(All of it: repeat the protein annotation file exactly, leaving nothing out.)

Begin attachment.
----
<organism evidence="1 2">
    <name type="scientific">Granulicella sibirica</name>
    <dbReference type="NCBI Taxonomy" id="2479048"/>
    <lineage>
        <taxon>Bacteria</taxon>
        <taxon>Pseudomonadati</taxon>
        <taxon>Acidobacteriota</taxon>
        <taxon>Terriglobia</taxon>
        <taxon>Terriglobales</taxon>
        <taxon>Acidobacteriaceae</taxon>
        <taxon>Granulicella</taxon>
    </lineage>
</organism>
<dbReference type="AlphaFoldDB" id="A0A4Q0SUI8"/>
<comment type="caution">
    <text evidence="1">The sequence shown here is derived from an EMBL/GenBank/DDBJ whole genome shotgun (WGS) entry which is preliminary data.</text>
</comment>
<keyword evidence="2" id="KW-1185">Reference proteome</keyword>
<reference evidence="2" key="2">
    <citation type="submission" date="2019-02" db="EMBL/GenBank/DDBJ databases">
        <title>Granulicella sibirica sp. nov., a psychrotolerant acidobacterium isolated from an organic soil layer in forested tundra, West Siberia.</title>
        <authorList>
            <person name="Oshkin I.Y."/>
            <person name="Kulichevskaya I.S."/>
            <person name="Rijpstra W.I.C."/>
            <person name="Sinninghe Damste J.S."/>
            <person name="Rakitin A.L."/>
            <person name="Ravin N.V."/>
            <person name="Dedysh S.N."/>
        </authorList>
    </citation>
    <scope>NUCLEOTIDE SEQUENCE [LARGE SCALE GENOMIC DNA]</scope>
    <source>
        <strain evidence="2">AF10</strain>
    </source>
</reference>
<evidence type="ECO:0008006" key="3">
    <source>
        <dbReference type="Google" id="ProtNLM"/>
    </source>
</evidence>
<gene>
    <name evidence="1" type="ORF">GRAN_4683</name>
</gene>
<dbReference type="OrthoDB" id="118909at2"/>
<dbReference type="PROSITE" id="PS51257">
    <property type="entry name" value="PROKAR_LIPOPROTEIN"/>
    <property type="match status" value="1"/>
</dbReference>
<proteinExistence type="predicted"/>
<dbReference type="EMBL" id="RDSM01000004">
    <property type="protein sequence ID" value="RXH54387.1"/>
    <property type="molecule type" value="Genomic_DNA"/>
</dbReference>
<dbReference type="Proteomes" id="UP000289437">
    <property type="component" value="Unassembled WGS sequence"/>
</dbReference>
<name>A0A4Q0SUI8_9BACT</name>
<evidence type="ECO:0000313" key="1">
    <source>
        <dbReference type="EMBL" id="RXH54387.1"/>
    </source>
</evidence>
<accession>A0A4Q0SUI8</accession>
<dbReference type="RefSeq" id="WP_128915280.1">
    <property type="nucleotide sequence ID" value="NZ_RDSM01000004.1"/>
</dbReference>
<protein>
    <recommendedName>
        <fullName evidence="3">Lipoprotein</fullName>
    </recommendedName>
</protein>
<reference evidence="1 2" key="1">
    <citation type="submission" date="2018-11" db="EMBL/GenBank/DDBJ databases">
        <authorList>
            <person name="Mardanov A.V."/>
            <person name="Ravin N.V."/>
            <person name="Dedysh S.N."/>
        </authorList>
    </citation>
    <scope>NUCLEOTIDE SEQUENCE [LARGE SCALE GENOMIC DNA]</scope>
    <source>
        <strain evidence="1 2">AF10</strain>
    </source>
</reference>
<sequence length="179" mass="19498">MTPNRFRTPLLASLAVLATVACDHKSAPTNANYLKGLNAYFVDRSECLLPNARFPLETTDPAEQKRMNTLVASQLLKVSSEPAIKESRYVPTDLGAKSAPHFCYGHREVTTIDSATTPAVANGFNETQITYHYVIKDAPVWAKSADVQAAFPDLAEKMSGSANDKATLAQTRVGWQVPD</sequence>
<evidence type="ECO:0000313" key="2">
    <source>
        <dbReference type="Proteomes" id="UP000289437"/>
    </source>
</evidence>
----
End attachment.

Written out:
<organism evidence="1 2">
    <name type="scientific">Granulicella sibirica</name>
    <dbReference type="NCBI Taxonomy" id="2479048"/>
    <lineage>
        <taxon>Bacteria</taxon>
        <taxon>Pseudomonadati</taxon>
        <taxon>Acidobacteriota</taxon>
        <taxon>Terriglobia</taxon>
        <taxon>Terriglobales</taxon>
        <taxon>Acidobacteriaceae</taxon>
        <taxon>Granulicella</taxon>
    </lineage>
</organism>
<dbReference type="AlphaFoldDB" id="A0A4Q0SUI8"/>
<comment type="caution">
    <text evidence="1">The sequence shown here is derived from an EMBL/GenBank/DDBJ whole genome shotgun (WGS) entry which is preliminary data.</text>
</comment>
<keyword evidence="2" id="KW-1185">Reference proteome</keyword>
<reference evidence="2" key="2">
    <citation type="submission" date="2019-02" db="EMBL/GenBank/DDBJ databases">
        <title>Granulicella sibirica sp. nov., a psychrotolerant acidobacterium isolated from an organic soil layer in forested tundra, West Siberia.</title>
        <authorList>
            <person name="Oshkin I.Y."/>
            <person name="Kulichevskaya I.S."/>
            <person name="Rijpstra W.I.C."/>
            <person name="Sinninghe Damste J.S."/>
            <person name="Rakitin A.L."/>
            <person name="Ravin N.V."/>
            <person name="Dedysh S.N."/>
        </authorList>
    </citation>
    <scope>NUCLEOTIDE SEQUENCE [LARGE SCALE GENOMIC DNA]</scope>
    <source>
        <strain evidence="2">AF10</strain>
    </source>
</reference>
<evidence type="ECO:0008006" key="3">
    <source>
        <dbReference type="Google" id="ProtNLM"/>
    </source>
</evidence>
<gene>
    <name evidence="1" type="ORF">GRAN_4683</name>
</gene>
<dbReference type="OrthoDB" id="118909at2"/>
<dbReference type="PROSITE" id="PS51257">
    <property type="entry name" value="PROKAR_LIPOPROTEIN"/>
    <property type="match status" value="1"/>
</dbReference>
<proteinExistence type="predicted"/>
<dbReference type="EMBL" id="RDSM01000004">
    <property type="protein sequence ID" value="RXH54387.1"/>
    <property type="molecule type" value="Genomic_DNA"/>
</dbReference>
<dbReference type="Proteomes" id="UP000289437">
    <property type="component" value="Unassembled WGS sequence"/>
</dbReference>
<name>A0A4Q0SUI8_9BACT</name>
<evidence type="ECO:0000313" key="1">
    <source>
        <dbReference type="EMBL" id="RXH54387.1"/>
    </source>
</evidence>
<accession>A0A4Q0SUI8</accession>
<dbReference type="RefSeq" id="WP_128915280.1">
    <property type="nucleotide sequence ID" value="NZ_RDSM01000004.1"/>
</dbReference>
<protein>
    <recommendedName>
        <fullName evidence="3">Lipoprotein</fullName>
    </recommendedName>
</protein>
<reference evidence="1 2" key="1">
    <citation type="submission" date="2018-11" db="EMBL/GenBank/DDBJ databases">
        <authorList>
            <person name="Mardanov A.V."/>
            <person name="Ravin N.V."/>
            <person name="Dedysh S.N."/>
        </authorList>
    </citation>
    <scope>NUCLEOTIDE SEQUENCE [LARGE SCALE GENOMIC DNA]</scope>
    <source>
        <strain evidence="1 2">AF10</strain>
    </source>
</reference>
<sequence length="179" mass="19498">MTPNRFRTPLLASLAVLATVACDHKSAPTNANYLKGLNAYFVDRSECLLPNARFPLETTDPAEQKRMNTLVASQLLKVSSEPAIKESRYVPTDLGAKSAPHFCYGHREVTTIDSATTPAVANGFNETQITYHYVIKDAPVWAKSADVQAAFPDLAEKMSGSANDKATLAQTRVGWQVPD</sequence>
<evidence type="ECO:0000313" key="2">
    <source>
        <dbReference type="Proteomes" id="UP000289437"/>
    </source>
</evidence>